Two other electric helicopter projects made it to flight testing in recent years. Volocopter, a German company, is testing a multi-rotor design. This is not as efficient as one large main rotor, in Antoine’s view, and does not allow autorotation.

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Volta helicopter photo
The Volta helicopter has two motors, which are part of two segregated electric systems. Volta Photo

In 2011 near Aix-en-Provence, France, motor sports company Solution F and engineer Pascal Chrétien demonstrated a six-minute hover flight with a dual, coaxial main rotor and unconventional controls.

The Volta’s airframe uses that of the Microcopter, a conventional helicopter with a piston engine. Antoine designed it as a student, in the 1990s. It first flew in 2004. However, due to instability in the two-stroke engine, the project was put in standby mode.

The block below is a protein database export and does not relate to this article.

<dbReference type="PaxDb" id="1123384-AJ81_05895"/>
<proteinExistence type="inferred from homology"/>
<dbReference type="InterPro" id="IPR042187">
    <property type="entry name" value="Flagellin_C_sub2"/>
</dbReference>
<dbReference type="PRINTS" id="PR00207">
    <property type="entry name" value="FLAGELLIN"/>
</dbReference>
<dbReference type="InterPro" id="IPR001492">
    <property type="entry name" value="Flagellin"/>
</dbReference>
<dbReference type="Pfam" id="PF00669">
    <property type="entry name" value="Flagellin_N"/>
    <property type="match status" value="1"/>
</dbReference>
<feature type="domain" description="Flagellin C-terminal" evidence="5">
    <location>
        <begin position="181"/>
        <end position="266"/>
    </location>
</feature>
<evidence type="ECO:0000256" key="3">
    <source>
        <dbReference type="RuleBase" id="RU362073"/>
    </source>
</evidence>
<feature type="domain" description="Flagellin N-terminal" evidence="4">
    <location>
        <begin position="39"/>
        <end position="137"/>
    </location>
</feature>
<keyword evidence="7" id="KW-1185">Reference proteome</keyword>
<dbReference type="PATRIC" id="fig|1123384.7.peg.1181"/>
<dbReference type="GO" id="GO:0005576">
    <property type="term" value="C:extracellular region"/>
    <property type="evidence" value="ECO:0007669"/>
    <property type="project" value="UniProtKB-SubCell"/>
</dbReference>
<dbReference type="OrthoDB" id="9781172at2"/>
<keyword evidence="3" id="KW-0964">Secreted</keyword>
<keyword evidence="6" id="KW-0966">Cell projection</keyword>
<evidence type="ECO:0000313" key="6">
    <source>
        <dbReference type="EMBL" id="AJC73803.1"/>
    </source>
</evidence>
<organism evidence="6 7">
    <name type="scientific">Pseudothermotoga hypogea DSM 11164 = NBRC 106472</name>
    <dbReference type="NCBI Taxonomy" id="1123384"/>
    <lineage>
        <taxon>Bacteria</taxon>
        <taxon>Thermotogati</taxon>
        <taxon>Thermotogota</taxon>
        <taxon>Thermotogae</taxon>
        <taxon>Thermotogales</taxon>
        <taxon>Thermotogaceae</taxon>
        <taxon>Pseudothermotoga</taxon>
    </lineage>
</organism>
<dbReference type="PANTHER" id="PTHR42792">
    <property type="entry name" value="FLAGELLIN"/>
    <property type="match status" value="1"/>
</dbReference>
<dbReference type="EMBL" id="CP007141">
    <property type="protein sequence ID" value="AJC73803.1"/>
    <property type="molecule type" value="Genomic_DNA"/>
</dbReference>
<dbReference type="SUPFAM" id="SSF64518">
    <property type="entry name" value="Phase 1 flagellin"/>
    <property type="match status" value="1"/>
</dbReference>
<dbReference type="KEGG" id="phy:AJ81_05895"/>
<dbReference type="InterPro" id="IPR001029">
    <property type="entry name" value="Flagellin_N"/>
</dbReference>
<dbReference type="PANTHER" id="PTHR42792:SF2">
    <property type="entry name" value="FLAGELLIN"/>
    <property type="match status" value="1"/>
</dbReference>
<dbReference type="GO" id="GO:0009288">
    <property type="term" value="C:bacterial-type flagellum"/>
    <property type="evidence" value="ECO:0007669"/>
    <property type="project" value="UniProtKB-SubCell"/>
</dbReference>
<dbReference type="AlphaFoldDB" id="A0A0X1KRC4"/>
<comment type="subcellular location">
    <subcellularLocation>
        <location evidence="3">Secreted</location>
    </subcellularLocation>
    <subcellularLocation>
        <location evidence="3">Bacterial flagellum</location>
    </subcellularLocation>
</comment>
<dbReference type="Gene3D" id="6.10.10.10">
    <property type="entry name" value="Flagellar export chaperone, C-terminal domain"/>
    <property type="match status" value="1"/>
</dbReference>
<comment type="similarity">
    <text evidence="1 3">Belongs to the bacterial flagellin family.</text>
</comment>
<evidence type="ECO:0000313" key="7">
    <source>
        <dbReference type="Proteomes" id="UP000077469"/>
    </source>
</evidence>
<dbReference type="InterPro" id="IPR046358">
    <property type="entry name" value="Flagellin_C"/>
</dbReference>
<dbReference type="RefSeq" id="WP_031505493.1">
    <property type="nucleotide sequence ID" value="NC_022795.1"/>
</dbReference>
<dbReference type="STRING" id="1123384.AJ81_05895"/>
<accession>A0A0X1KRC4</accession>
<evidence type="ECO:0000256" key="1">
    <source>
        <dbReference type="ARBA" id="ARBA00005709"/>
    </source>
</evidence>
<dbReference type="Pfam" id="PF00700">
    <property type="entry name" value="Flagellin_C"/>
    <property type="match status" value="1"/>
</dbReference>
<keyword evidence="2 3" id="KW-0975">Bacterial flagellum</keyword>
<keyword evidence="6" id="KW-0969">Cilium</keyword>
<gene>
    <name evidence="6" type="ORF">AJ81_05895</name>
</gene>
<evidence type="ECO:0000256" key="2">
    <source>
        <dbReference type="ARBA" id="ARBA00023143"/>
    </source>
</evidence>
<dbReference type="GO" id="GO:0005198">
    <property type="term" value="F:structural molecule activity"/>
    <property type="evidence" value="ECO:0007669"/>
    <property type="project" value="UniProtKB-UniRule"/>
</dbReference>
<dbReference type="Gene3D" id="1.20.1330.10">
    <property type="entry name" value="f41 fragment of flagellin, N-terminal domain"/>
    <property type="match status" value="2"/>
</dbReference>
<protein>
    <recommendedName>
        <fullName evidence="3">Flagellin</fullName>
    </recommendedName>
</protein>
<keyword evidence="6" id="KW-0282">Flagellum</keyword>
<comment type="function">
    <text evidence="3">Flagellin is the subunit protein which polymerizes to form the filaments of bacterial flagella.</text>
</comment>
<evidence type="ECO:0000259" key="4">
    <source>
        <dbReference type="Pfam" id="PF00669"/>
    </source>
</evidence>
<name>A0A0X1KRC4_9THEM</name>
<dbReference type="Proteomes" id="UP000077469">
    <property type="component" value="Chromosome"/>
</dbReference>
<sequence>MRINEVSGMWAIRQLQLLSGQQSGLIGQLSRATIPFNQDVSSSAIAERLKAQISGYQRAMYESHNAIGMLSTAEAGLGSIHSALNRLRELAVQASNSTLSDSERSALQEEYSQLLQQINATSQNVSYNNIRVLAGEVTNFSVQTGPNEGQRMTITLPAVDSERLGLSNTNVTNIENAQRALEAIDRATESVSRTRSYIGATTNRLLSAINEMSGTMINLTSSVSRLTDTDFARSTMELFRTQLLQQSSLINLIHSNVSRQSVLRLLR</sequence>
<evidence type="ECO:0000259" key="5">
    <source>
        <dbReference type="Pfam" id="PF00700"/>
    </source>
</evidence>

Antoine later realized that recent progress in electric power could enable it to be a suitable platform – albeit not optimal – for installing a motor, batteries and accompanying systems. Partners were found in France to supply components.

11 thoughts on “First flight of electric helo imminent in France

    1. Mike,

      The Firefly never left the ground. The project was put on hold (VERTIFLITE May/June 2012), according to Chris Van Buiten (Vice President, Technology and Innovation Research and Engineering, Sikorsky Aircraft).

      Solution F’s electric helicopter made world’s first on August 12th 2011 ( http://www.guinnessworldrecords.com/world-records/First-electric-helicopter ) and then E-Volo flew their Volocopter on October 21st, 2011. 2011 was a prolific year for electric aviation !